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Entrepreneurial Beginnings: Camilo’s Story From The Class of 2020

15 July 2020

From founding a start-up to help blind people navigate the streets to his long term mission of building a rocket that does not require fuel for lift-off, Camilo from the UWC Thailand Class of 2020 talks us through his entrepreneurial beginnings, developments at UWC and invention dreams for the future.

What does it mean to you to be an entrepreneur? 

I have always dreamed of being an inventor; and so while reading the biographies of many inventors who have had a positive impact on society and who were also entrepreneurs, I understood that today, being an inventor also means being an entrepreneur. So, as cliche as it sounds, I think of inventor-entrepreneurs as people who have changed the world for the better, and that’s exactly what I want to be.

Can you tell us a bit about the projects you have already started working on? 

My passion for making runs deep and has existed from an early age. Building all sorts of prototypes, I remember finding the electronics from my mom's old phone as exciting and playful as building with Legos.

One of the main projects I am pursuing at the moment started two summers ago, while helping a blind man pay in a shop and chatting to him. That conversation helped me to better understand the true extent of the limits to their autonomy that blind people face when exploring and moving around new places. Eager to provide a solution, I joined forces with my best friends and Proton Smart Clothing was born. 

We started by designing and developing a smart and connected garment with an embedded electronic device connected to GoogleMaps. This garment provides the user with guiding directions through vibrations in the right and left sleeves of their clothes. We even entered the project as the Spanish representative at the Social Innovation Relay run by juries from the European Commission and Junior Achievement, it was so exciting because Proton Smart Clothing was ranked 2nd among social startups led by 14,000 students around the world. 








Then, another project especially close to my heart is my mission to build a rocket that does not require fuel for lift-off, unlike current rockets that have massive fuel consumption, ultra-high costs, and a very high polluting impact. Burning fuels at this pace will eventually result in a shortage of resources that will diminish space exploration, meaning that only if the idea of a fuel-free rocket takes off, will humans be able to continue exploring space without consuming so much fuel and polluting the planet at the same time. I know this is an ambitious concept - so ambitious that it contradicts the definition of what a rocket is - but i’ve started working towards it already, building a solid-fuel-model-rocket as part of the RocketScience co-curricular that I founded at school in order to learn and explore more about today’s rockets, to then be able to design more sustainable launches.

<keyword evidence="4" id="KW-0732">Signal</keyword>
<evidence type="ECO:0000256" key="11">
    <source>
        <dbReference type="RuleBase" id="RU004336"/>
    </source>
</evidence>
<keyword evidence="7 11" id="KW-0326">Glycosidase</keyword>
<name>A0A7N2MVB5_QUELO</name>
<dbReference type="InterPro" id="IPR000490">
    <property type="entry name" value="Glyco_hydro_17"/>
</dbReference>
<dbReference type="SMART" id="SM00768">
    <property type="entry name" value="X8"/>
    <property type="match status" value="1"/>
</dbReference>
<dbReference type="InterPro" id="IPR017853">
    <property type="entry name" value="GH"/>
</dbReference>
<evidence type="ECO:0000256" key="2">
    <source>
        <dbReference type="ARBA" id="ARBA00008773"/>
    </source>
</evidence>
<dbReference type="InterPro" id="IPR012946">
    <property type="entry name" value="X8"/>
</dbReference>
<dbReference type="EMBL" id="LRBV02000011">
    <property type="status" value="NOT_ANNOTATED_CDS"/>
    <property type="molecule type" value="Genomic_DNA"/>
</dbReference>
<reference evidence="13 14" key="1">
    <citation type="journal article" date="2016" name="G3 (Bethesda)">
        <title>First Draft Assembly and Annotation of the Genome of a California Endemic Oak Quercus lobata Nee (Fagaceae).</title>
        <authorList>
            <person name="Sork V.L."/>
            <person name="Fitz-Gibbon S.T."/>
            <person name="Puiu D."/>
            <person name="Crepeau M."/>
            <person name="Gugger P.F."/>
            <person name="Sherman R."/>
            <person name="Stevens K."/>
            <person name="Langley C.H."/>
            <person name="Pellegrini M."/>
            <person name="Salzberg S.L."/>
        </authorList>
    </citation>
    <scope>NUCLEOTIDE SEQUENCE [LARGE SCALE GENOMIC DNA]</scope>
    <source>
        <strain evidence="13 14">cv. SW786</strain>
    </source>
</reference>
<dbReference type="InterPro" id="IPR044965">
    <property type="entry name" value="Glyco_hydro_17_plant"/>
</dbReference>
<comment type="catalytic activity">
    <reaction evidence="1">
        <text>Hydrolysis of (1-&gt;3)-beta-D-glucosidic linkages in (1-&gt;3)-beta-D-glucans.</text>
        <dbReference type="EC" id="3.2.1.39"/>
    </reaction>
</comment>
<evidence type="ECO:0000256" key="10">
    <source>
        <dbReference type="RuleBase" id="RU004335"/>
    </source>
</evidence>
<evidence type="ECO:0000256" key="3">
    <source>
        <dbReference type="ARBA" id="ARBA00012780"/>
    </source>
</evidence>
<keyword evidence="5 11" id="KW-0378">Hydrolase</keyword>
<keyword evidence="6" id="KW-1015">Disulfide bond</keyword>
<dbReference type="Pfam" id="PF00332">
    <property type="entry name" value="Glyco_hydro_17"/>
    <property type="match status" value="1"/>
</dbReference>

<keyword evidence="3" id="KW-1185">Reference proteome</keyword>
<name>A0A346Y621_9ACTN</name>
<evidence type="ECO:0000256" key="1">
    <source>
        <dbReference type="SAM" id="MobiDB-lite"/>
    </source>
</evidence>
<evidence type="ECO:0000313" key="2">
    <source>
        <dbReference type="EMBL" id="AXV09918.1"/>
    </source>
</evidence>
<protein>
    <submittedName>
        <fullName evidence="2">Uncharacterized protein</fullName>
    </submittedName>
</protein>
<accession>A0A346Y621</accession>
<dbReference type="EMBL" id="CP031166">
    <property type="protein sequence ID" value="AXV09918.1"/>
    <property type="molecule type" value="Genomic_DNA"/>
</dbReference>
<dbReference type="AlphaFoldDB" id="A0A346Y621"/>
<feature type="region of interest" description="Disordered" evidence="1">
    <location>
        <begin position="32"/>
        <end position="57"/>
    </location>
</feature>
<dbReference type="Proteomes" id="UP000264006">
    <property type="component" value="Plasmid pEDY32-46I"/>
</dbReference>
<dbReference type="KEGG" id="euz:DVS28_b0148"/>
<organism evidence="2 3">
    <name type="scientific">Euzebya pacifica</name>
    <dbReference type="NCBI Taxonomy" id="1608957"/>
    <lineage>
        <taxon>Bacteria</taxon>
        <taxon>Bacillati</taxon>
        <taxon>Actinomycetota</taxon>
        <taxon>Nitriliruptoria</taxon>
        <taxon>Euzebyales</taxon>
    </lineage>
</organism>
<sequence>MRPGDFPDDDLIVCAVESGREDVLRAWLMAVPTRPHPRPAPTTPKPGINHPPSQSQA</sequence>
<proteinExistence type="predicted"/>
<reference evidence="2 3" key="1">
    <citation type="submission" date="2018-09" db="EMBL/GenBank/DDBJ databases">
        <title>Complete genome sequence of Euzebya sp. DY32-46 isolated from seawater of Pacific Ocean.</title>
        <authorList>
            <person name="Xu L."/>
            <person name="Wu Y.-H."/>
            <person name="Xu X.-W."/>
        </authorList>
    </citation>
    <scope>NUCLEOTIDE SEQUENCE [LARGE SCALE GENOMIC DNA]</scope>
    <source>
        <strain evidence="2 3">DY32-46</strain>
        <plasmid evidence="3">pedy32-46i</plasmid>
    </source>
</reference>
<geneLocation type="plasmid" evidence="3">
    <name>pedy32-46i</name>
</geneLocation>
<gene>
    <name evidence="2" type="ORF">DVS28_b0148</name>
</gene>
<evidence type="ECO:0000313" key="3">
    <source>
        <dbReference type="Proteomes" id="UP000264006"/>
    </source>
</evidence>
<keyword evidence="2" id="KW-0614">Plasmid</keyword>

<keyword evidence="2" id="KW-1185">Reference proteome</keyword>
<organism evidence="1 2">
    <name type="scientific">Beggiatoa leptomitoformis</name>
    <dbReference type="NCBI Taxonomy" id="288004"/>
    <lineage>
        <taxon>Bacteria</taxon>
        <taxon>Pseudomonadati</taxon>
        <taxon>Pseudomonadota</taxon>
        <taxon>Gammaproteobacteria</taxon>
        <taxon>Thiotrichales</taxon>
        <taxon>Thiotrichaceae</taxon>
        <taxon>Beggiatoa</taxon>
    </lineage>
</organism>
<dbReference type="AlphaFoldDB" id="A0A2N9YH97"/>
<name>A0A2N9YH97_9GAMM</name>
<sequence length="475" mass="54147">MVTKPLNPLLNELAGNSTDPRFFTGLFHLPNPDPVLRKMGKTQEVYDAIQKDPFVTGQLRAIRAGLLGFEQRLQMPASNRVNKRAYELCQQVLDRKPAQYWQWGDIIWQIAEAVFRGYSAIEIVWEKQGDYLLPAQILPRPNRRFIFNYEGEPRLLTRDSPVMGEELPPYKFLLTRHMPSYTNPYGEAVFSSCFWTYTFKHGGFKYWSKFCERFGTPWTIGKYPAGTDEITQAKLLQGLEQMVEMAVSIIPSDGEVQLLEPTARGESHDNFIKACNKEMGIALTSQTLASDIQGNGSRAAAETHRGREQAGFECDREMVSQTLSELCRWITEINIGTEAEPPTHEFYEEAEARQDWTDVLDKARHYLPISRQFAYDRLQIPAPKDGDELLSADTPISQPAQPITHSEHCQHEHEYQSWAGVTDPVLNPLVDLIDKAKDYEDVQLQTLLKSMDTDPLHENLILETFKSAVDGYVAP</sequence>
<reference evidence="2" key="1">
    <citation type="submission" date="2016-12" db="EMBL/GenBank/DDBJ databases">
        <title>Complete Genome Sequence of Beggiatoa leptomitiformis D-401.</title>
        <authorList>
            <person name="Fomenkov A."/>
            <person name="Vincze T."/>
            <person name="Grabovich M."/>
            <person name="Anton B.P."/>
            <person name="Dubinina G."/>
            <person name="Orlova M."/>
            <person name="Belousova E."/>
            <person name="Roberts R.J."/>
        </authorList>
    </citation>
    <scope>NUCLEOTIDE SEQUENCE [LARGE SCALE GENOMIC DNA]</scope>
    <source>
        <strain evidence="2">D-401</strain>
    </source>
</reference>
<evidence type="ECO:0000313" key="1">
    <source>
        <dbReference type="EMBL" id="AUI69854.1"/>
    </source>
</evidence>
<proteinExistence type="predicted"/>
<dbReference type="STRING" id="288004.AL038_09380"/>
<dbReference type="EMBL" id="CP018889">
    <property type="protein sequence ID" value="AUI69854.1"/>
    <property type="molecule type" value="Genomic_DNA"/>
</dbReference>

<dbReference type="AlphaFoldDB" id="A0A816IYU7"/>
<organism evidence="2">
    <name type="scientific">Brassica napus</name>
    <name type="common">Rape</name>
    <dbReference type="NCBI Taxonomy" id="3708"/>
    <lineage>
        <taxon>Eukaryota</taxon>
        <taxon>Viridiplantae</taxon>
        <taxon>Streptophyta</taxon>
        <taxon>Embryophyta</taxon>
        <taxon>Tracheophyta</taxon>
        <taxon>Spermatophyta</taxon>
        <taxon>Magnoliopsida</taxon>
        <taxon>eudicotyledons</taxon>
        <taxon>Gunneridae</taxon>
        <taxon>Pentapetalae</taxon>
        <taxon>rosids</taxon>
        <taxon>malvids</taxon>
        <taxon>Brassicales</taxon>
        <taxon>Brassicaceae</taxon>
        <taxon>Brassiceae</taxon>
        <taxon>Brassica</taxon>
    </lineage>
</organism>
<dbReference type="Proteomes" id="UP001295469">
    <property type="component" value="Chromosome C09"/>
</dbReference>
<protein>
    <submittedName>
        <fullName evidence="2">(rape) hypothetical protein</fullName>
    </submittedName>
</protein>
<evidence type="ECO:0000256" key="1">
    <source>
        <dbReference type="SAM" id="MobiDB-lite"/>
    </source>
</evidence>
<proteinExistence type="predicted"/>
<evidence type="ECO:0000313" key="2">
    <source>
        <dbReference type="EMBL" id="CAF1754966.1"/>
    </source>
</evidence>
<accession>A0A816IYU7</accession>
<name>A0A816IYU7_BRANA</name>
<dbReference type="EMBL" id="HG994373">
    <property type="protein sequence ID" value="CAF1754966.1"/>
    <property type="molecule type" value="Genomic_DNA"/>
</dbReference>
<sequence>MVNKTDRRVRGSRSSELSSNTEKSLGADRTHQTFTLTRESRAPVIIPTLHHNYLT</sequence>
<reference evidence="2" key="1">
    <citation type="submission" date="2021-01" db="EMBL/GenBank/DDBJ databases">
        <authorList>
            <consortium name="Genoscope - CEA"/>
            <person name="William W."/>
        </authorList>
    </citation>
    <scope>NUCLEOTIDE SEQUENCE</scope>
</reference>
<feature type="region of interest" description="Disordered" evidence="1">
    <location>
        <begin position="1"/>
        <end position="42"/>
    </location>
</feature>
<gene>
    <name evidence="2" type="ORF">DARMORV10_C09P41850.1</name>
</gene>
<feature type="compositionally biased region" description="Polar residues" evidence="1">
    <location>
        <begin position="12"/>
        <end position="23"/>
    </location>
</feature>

Has your time at UWC affected your entrepreneurial spark? 

Definitely. At UWC Thailand, I’ve felt invigorated by the magic of daring to dream, taking on the divergent paths, the unexplored directions, and the hardest challenges. My creative spirit has been bolstered. I have ignited a passion for serendipity, dreaming and doing. I have discovered that creativity is embodied in someone's curiosity. It's a place where i’ve been able to develop my own projects and start many more - devising solutions to community and societal challenges all the way. At UWC, I have experienced first hand that creativity feeds forward the advancement of the human spirit. Induced by curiosity, creativity attests that humanity in its pursuit of understanding and exploring cannot be deterred. UWC demonstrates that creativity is at its finest when it empowers everyone.

What’s next for you now that you have graduated? 

I am fully committed to sowing the UWC values of intellectual curiosity, personal integrity, cross-cultural understanding, relentless optimism and respect for the environment, everywhere I go. I have confidence in the long-lasting positive impact of the United World College movement. I have confidence in humanity’s curiosity, energy, and empathy. 

On a practical level, I’m continuing my education (first by studying Mechanical Engineering at UPC Barcelona Tech and later Economics or Business), and then my ultimate aim is to engineer solutions that go beyond technically correct answers; engineering solutions that will solve some of the world’s most challenging problems.